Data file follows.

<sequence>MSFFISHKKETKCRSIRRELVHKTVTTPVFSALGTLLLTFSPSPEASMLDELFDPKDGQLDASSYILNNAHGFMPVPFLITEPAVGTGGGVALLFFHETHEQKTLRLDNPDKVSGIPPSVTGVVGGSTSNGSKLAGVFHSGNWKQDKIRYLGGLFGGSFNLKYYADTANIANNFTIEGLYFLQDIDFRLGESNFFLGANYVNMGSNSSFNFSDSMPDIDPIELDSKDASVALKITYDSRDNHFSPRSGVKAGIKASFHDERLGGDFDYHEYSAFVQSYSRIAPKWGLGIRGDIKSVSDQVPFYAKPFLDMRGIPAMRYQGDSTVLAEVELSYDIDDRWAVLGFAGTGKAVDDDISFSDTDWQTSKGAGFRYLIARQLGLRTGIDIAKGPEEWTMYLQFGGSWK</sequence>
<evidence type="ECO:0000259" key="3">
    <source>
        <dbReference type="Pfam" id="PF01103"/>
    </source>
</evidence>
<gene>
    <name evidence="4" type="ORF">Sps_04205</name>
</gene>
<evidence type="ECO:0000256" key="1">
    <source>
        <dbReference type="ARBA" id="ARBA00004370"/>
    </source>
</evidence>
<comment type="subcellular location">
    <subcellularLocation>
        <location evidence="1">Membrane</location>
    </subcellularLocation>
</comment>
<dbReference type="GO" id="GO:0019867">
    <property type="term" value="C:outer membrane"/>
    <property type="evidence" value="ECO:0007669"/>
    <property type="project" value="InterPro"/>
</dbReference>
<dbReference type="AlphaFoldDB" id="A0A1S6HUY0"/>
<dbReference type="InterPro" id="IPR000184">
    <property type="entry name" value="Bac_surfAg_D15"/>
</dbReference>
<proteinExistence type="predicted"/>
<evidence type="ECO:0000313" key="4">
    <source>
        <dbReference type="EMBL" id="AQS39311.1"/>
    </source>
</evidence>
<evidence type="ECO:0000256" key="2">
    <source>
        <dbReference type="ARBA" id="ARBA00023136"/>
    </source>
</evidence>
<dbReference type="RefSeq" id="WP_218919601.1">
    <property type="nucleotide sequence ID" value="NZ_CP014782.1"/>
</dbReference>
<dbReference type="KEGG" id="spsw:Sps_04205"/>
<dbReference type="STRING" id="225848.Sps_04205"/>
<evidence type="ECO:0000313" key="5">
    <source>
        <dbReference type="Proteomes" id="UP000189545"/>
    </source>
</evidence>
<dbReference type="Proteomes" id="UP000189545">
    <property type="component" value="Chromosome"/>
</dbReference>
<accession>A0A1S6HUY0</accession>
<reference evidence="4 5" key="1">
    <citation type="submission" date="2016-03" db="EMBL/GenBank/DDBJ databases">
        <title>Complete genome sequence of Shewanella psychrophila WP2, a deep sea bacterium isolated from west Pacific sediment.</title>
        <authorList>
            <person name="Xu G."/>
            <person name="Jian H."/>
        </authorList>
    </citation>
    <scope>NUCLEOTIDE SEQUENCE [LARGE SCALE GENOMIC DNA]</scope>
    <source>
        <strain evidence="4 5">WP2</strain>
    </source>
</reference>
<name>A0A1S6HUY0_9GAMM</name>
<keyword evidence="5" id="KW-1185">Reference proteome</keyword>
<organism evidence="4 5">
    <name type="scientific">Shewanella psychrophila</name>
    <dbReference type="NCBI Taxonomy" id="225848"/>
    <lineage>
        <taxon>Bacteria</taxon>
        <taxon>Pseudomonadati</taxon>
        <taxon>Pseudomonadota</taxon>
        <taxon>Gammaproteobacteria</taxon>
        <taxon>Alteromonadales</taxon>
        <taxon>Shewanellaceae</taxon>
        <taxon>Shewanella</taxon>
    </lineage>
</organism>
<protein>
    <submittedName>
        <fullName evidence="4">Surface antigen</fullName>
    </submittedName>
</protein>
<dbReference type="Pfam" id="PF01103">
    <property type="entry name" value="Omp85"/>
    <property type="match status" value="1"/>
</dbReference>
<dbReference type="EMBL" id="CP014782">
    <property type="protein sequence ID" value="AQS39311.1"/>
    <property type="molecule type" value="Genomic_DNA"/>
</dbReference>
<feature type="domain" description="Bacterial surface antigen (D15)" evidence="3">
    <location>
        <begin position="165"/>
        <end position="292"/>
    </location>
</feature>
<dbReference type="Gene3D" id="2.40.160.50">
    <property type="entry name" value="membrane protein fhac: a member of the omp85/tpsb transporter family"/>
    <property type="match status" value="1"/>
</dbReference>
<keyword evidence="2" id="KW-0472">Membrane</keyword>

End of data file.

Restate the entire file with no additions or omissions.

<sequence>MSFFISHKKETKCRSIRRELVHKTVTTPVFSALGTLLLTFSPSPEASMLDELFDPKDGQLDASSYILNNAHGFMPVPFLITEPAVGTGGGVALLFFHETHEQKTLRLDNPDKVSGIPPSVTGVVGGSTSNGSKLAGVFHSGNWKQDKIRYLGGLFGGSFNLKYYADTANIANNFTIEGLYFLQDIDFRLGESNFFLGANYVNMGSNSSFNFSDSMPDIDPIELDSKDASVALKITYDSRDNHFSPRSGVKAGIKASFHDERLGGDFDYHEYSAFVQSYSRIAPKWGLGIRGDIKSVSDQVPFYAKPFLDMRGIPAMRYQGDSTVLAEVELSYDIDDRWAVLGFAGTGKAVDDDISFSDTDWQTSKGAGFRYLIARQLGLRTGIDIAKGPEEWTMYLQFGGSWK</sequence>
<evidence type="ECO:0000259" key="3">
    <source>
        <dbReference type="Pfam" id="PF01103"/>
    </source>
</evidence>
<gene>
    <name evidence="4" type="ORF">Sps_04205</name>
</gene>
<evidence type="ECO:0000256" key="1">
    <source>
        <dbReference type="ARBA" id="ARBA00004370"/>
    </source>
</evidence>
<comment type="subcellular location">
    <subcellularLocation>
        <location evidence="1">Membrane</location>
    </subcellularLocation>
</comment>
<dbReference type="GO" id="GO:0019867">
    <property type="term" value="C:outer membrane"/>
    <property type="evidence" value="ECO:0007669"/>
    <property type="project" value="InterPro"/>
</dbReference>
<dbReference type="AlphaFoldDB" id="A0A1S6HUY0"/>
<dbReference type="InterPro" id="IPR000184">
    <property type="entry name" value="Bac_surfAg_D15"/>
</dbReference>
<proteinExistence type="predicted"/>
<evidence type="ECO:0000313" key="4">
    <source>
        <dbReference type="EMBL" id="AQS39311.1"/>
    </source>
</evidence>
<evidence type="ECO:0000256" key="2">
    <source>
        <dbReference type="ARBA" id="ARBA00023136"/>
    </source>
</evidence>
<dbReference type="RefSeq" id="WP_218919601.1">
    <property type="nucleotide sequence ID" value="NZ_CP014782.1"/>
</dbReference>
<dbReference type="KEGG" id="spsw:Sps_04205"/>
<dbReference type="STRING" id="225848.Sps_04205"/>
<evidence type="ECO:0000313" key="5">
    <source>
        <dbReference type="Proteomes" id="UP000189545"/>
    </source>
</evidence>
<dbReference type="Proteomes" id="UP000189545">
    <property type="component" value="Chromosome"/>
</dbReference>
<accession>A0A1S6HUY0</accession>
<reference evidence="4 5" key="1">
    <citation type="submission" date="2016-03" db="EMBL/GenBank/DDBJ databases">
        <title>Complete genome sequence of Shewanella psychrophila WP2, a deep sea bacterium isolated from west Pacific sediment.</title>
        <authorList>
            <person name="Xu G."/>
            <person name="Jian H."/>
        </authorList>
    </citation>
    <scope>NUCLEOTIDE SEQUENCE [LARGE SCALE GENOMIC DNA]</scope>
    <source>
        <strain evidence="4 5">WP2</strain>
    </source>
</reference>
<name>A0A1S6HUY0_9GAMM</name>
<keyword evidence="5" id="KW-1185">Reference proteome</keyword>
<organism evidence="4 5">
    <name type="scientific">Shewanella psychrophila</name>
    <dbReference type="NCBI Taxonomy" id="225848"/>
    <lineage>
        <taxon>Bacteria</taxon>
        <taxon>Pseudomonadati</taxon>
        <taxon>Pseudomonadota</taxon>
        <taxon>Gammaproteobacteria</taxon>
        <taxon>Alteromonadales</taxon>
        <taxon>Shewanellaceae</taxon>
        <taxon>Shewanella</taxon>
    </lineage>
</organism>
<protein>
    <submittedName>
        <fullName evidence="4">Surface antigen</fullName>
    </submittedName>
</protein>
<dbReference type="Pfam" id="PF01103">
    <property type="entry name" value="Omp85"/>
    <property type="match status" value="1"/>
</dbReference>
<dbReference type="EMBL" id="CP014782">
    <property type="protein sequence ID" value="AQS39311.1"/>
    <property type="molecule type" value="Genomic_DNA"/>
</dbReference>
<feature type="domain" description="Bacterial surface antigen (D15)" evidence="3">
    <location>
        <begin position="165"/>
        <end position="292"/>
    </location>
</feature>
<dbReference type="Gene3D" id="2.40.160.50">
    <property type="entry name" value="membrane protein fhac: a member of the omp85/tpsb transporter family"/>
    <property type="match status" value="1"/>
</dbReference>
<keyword evidence="2" id="KW-0472">Membrane</keyword>